b. Spalato [later Split, Yugoslavia], January 1, 1892
d. Boston, November 27, 1958
Artur Rodzinski knew how to build great orchestras. In the 1930s, he had shaped the Los Angeles Philharmonic and the Cleveland Orchestra, and prepared the NBC Symphony for Toscanini. When Rodzinski assumed the leadership of the New York Philharmonic in 1943 (after two seasons of guest conductors), he was given the newly created title of Musical Director, which underscored his responsibility for season programming and for the overall structure of the Orchestra. He promptly dismissed 14 players, including the concertmaster. This increased tension between him and Arthur Judson, the Philharmonic's manager (their relationship during Rodzinski's four-year tenure was often stormy) but resulted in an orchestra that played with renewed brilliance.
Rodzinski favored a clean sound and his conductorial gestures reflected this by being straightforward, streamlined, and modern. This suited his choice of repertoire, and Rodzinski often championed new American music. During his brief tenure, 19 American compositions were given their world premieres, including works by Roy Harris, Walter Piston, William Grant Still, and Lukas Foss. Rodzinski also had a fondness for American popular music. He conducted the premiere of the Violin Concerto by Vladimir Dukelsky (aka Vernon Duke) and commissioned and premiered Jerome Kern's Scenario for Orchestra on Themes from "Show Boat."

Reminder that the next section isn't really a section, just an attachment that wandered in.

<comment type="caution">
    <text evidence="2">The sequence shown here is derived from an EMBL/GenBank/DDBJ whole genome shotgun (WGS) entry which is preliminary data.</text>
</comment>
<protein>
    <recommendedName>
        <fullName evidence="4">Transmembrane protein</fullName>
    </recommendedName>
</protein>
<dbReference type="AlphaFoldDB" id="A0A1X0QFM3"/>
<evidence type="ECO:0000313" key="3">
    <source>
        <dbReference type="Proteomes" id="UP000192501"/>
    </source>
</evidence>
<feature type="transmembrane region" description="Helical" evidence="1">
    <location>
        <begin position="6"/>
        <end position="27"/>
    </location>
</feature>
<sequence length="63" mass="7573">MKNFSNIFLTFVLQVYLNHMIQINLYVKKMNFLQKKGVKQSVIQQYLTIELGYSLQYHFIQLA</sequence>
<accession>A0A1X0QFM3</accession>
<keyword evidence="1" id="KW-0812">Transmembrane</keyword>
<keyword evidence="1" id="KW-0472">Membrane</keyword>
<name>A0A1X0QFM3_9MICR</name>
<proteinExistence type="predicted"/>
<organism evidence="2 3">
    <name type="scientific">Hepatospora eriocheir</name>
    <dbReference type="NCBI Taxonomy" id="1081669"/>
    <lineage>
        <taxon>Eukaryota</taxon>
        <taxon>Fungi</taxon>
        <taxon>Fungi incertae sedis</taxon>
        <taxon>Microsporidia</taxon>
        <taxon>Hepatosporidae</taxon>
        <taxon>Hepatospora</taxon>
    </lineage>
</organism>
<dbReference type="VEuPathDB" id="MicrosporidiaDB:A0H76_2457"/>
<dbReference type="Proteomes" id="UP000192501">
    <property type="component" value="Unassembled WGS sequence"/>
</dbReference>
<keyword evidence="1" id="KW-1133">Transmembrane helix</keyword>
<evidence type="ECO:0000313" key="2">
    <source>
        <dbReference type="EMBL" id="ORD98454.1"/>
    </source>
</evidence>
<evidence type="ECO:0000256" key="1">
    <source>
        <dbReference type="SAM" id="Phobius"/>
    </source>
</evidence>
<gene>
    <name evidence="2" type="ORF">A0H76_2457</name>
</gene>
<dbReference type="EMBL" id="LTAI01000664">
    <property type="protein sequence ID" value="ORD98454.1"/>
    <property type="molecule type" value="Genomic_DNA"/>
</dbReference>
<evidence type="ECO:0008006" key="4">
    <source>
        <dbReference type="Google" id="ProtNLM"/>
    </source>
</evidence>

During Rodzinski's term, the New York Philharmonic's budget first topped the million-dollar mark. The orchestra also expanded its CBS radio broadcasts to include the summer months, making them a household event every Sunday afternoon of the year.